Singapore Government



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official releases

  • 26 Mar 2015, 1345 hours (GMT +8)

    The Singapore Armed Forces (SAF) will conduct military exercises in Seletar, Marsiling, Jalan Bahar, Neo Tiew, Lim Chu Kang, Jalan Kwok Min, Tuas, Upper Jurong, Hong Kah, Ama Keng, Bedok Jetty, Kranji, Lentor, Simpang, Sembawang, Mandai from 08:00am on Mon, 30 Mar 2015 to 08:00am on Mon, 06 Apr 2015.

Key Topics

Defence Policy & DiplomacySingapore's defence policy is fundamentally based on the twin pillars of deterrence and diplomacy.


Defence SpendingInvesting wisely and prudently to build up a strong and capable defence force.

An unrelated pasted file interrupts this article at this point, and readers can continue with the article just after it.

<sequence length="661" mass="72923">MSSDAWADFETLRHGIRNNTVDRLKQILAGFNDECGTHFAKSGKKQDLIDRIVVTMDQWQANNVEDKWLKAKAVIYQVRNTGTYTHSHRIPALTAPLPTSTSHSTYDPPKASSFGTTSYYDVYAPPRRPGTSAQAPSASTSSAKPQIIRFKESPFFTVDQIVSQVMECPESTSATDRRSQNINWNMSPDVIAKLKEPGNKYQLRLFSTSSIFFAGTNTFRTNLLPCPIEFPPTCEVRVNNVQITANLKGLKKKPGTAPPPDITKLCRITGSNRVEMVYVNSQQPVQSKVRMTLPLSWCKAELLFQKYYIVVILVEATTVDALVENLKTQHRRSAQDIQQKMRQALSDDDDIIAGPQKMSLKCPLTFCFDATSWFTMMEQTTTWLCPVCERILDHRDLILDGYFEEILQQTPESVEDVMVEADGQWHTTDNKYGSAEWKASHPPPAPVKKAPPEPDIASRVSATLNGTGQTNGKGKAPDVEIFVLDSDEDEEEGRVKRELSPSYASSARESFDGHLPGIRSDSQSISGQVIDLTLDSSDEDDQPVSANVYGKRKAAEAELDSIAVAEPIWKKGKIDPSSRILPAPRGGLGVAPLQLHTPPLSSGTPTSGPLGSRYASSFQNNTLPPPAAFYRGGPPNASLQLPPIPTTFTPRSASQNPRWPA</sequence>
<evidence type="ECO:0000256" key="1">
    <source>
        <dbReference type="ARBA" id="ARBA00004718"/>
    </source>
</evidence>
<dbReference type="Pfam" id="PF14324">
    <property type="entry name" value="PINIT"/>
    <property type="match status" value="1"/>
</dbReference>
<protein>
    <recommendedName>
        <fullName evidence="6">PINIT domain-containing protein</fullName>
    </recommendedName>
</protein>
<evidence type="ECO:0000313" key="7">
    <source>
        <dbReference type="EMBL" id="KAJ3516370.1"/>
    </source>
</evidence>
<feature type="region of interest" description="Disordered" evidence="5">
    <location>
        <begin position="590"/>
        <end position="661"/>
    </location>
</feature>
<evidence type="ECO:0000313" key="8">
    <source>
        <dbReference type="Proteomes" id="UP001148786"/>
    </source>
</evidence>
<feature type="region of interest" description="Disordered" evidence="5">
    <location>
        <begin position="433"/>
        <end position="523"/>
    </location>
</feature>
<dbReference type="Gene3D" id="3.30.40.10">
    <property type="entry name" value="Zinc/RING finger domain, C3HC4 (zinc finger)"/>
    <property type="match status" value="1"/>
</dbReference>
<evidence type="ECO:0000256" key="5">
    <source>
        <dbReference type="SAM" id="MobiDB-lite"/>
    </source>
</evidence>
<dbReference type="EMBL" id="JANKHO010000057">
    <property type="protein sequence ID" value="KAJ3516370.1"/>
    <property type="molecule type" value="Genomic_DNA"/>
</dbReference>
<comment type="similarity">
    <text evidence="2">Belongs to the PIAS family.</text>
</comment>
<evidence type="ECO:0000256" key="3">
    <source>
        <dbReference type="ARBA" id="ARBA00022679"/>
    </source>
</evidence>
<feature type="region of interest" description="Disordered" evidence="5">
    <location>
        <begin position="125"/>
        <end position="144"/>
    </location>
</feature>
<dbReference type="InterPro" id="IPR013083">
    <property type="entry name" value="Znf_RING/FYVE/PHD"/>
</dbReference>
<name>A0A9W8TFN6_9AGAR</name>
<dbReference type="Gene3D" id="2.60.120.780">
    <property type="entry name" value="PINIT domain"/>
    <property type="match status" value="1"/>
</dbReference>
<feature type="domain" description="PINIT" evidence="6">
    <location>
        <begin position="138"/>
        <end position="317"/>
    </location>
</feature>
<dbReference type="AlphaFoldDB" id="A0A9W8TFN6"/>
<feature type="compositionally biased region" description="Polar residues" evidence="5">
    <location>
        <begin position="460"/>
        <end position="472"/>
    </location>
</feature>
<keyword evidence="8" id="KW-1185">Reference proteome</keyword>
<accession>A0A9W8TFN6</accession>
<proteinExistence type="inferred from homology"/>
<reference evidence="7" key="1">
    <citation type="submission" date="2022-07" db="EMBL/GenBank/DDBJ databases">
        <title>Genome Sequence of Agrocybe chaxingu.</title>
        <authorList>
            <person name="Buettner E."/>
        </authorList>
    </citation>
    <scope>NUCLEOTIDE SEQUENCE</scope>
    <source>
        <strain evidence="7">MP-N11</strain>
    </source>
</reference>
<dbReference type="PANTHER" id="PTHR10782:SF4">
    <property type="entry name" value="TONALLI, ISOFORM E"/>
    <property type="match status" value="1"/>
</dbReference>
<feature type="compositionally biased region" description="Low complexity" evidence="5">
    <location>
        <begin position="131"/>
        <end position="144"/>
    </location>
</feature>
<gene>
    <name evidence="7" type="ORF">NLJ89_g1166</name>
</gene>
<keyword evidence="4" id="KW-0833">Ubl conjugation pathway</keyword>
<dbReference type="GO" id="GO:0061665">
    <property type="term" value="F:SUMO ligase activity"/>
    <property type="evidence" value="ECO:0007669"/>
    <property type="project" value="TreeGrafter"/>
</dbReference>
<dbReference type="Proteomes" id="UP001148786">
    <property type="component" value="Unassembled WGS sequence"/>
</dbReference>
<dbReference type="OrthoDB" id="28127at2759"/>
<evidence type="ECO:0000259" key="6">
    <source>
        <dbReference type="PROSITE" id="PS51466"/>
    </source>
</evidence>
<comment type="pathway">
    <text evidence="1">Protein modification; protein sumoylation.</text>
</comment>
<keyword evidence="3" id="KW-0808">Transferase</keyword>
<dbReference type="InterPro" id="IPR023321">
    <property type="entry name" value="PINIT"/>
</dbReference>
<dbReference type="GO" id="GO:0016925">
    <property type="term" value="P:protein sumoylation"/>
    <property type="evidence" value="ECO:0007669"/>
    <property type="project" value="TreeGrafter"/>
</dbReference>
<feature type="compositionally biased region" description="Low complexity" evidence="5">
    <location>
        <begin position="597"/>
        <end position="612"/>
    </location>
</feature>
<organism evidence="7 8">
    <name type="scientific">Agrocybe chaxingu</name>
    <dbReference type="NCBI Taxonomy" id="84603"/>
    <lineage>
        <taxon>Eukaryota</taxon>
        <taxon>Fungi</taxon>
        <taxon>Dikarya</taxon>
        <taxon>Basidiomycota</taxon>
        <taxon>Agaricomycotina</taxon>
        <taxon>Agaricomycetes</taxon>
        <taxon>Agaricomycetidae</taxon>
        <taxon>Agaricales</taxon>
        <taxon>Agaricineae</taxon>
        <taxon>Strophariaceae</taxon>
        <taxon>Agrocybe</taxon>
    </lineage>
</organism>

Strengthen NSStrengthening NS as the critical institution for Singapore’s continued survival and success.


Total DefenceTotal Defence involves every Singaporean playing a part to build a strong, secure and cohesive nation.


3rd Generation SAFThe 3rd Generation SAF is a strong and integrated force that operates across a full spectrum of operations.


OVERSEAS OPERATIONSThe SAF contributes towards multinational humanitarian & security support operations.


Defence ProcurementMaintaining a robust and comprehensive procurement process to adhere to the most rigorous standards.


System of AuditsEnsuring a robust system of internal & external audits for accountability and transparency.


Anti-Corruption PolicyMINDEF and SAF adopt a zero-tolerance policy towards bribery and corruption.


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27 Mar 2015, 2245 hours (GMT +8)